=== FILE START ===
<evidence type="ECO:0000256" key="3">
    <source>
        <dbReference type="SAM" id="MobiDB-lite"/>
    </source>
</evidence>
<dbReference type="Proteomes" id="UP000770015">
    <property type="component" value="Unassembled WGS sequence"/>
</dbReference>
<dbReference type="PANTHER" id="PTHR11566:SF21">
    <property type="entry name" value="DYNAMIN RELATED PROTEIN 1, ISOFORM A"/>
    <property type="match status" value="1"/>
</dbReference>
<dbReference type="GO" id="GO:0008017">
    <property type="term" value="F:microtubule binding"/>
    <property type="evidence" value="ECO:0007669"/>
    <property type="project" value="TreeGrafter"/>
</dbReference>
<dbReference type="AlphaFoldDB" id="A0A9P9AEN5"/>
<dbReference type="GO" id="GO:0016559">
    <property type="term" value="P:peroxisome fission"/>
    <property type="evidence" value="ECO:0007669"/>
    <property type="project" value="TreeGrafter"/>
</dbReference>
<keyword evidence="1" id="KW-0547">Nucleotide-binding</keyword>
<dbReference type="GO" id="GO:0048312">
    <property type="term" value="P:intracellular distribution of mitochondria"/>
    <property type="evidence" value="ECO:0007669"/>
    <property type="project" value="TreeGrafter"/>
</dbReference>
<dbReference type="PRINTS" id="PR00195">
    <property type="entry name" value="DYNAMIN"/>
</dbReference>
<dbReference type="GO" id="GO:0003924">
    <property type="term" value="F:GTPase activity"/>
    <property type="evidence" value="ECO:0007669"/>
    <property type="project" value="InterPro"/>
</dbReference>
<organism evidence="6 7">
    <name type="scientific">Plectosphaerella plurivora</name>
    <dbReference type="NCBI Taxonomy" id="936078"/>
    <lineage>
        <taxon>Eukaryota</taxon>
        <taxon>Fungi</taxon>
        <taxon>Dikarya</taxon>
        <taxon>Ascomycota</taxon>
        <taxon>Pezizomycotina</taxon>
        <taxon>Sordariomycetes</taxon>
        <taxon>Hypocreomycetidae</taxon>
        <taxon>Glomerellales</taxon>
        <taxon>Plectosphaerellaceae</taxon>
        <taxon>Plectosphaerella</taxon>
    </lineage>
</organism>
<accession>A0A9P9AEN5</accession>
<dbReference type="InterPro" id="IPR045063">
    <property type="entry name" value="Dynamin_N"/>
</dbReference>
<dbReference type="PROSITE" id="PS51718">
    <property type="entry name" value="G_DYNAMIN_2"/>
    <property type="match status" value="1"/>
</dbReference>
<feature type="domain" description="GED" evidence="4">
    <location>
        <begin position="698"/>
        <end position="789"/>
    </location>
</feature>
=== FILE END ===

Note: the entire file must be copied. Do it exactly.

<evidence type="ECO:0000256" key="3">
    <source>
        <dbReference type="SAM" id="MobiDB-lite"/>
    </source>
</evidence>
<dbReference type="Proteomes" id="UP000770015">
    <property type="component" value="Unassembled WGS sequence"/>
</dbReference>
<dbReference type="PANTHER" id="PTHR11566:SF21">
    <property type="entry name" value="DYNAMIN RELATED PROTEIN 1, ISOFORM A"/>
    <property type="match status" value="1"/>
</dbReference>
<dbReference type="GO" id="GO:0008017">
    <property type="term" value="F:microtubule binding"/>
    <property type="evidence" value="ECO:0007669"/>
    <property type="project" value="TreeGrafter"/>
</dbReference>
<dbReference type="AlphaFoldDB" id="A0A9P9AEN5"/>
<dbReference type="GO" id="GO:0016559">
    <property type="term" value="P:peroxisome fission"/>
    <property type="evidence" value="ECO:0007669"/>
    <property type="project" value="TreeGrafter"/>
</dbReference>
<keyword evidence="1" id="KW-0547">Nucleotide-binding</keyword>
<dbReference type="GO" id="GO:0048312">
    <property type="term" value="P:intracellular distribution of mitochondria"/>
    <property type="evidence" value="ECO:0007669"/>
    <property type="project" value="TreeGrafter"/>
</dbReference>
<dbReference type="PRINTS" id="PR00195">
    <property type="entry name" value="DYNAMIN"/>
</dbReference>
<dbReference type="GO" id="GO:0003924">
    <property type="term" value="F:GTPase activity"/>
    <property type="evidence" value="ECO:0007669"/>
    <property type="project" value="InterPro"/>
</dbReference>
<organism evidence="6 7">
    <name type="scientific">Plectosphaerella plurivora</name>
    <dbReference type="NCBI Taxonomy" id="936078"/>
    <lineage>
        <taxon>Eukaryota</taxon>
        <taxon>Fungi</taxon>
        <taxon>Dikarya</taxon>
        <taxon>Ascomycota</taxon>
        <taxon>Pezizomycotina</taxon>
        <taxon>Sordariomycetes</taxon>
        <taxon>Hypocreomycetidae</taxon>
        <taxon>Glomerellales</taxon>
        <taxon>Plectosphaerellaceae</taxon>
        <taxon>Plectosphaerella</taxon>
    </lineage>
</organism>
<accession>A0A9P9AEN5</accession>
<dbReference type="InterPro" id="IPR045063">
    <property type="entry name" value="Dynamin_N"/>
</dbReference>
<dbReference type="PROSITE" id="PS51718">
    <property type="entry name" value="G_DYNAMIN_2"/>
    <property type="match status" value="1"/>
</dbReference>
<feature type="domain" description="GED" evidence="4">
    <location>
        <begin position="698"/>
        <end position="789"/>
    </location>
</feature>